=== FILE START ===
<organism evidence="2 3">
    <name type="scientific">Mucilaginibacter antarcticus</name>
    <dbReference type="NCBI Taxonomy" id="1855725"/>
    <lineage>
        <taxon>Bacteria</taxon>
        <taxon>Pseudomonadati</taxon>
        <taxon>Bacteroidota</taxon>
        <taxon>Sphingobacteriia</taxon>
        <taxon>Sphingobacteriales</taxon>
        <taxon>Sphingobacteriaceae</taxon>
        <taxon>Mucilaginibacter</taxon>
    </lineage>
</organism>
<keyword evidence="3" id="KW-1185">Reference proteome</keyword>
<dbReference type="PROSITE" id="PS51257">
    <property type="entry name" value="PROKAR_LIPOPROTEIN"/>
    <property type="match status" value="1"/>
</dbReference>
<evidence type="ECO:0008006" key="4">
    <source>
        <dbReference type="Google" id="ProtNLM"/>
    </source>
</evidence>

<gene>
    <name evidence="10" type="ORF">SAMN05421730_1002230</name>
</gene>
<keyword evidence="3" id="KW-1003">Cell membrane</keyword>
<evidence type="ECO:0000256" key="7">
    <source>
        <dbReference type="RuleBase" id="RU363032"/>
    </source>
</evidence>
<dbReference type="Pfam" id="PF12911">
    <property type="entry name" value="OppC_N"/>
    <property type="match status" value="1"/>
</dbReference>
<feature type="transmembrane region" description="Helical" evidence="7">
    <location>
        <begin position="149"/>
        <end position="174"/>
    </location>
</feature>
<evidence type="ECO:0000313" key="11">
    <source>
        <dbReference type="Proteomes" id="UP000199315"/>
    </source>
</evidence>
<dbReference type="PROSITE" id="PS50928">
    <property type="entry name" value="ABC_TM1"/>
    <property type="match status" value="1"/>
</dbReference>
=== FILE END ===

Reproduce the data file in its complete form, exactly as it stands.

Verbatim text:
<organism evidence="2 3">
    <name type="scientific">Mucilaginibacter antarcticus</name>
    <dbReference type="NCBI Taxonomy" id="1855725"/>
    <lineage>
        <taxon>Bacteria</taxon>
        <taxon>Pseudomonadati</taxon>
        <taxon>Bacteroidota</taxon>
        <taxon>Sphingobacteriia</taxon>
        <taxon>Sphingobacteriales</taxon>
        <taxon>Sphingobacteriaceae</taxon>
        <taxon>Mucilaginibacter</taxon>
    </lineage>
</organism>
<keyword evidence="3" id="KW-1185">Reference proteome</keyword>
<dbReference type="PROSITE" id="PS51257">
    <property type="entry name" value="PROKAR_LIPOPROTEIN"/>
    <property type="match status" value="1"/>
</dbReference>
<evidence type="ECO:0008006" key="4">
    <source>
        <dbReference type="Google" id="ProtNLM"/>
    </source>
</evidence>

<gene>
    <name evidence="10" type="ORF">SAMN05421730_1002230</name>
</gene>
<keyword evidence="3" id="KW-1003">Cell membrane</keyword>
<evidence type="ECO:0000256" key="7">
    <source>
        <dbReference type="RuleBase" id="RU363032"/>
    </source>
</evidence>
<dbReference type="Pfam" id="PF12911">
    <property type="entry name" value="OppC_N"/>
    <property type="match status" value="1"/>
</dbReference>
<feature type="transmembrane region" description="Helical" evidence="7">
    <location>
        <begin position="149"/>
        <end position="174"/>
    </location>
</feature>
<evidence type="ECO:0000313" key="11">
    <source>
        <dbReference type="Proteomes" id="UP000199315"/>
    </source>
</evidence>
<dbReference type="PROSITE" id="PS50928">
    <property type="entry name" value="ABC_TM1"/>
    <property type="match status" value="1"/>
</dbReference>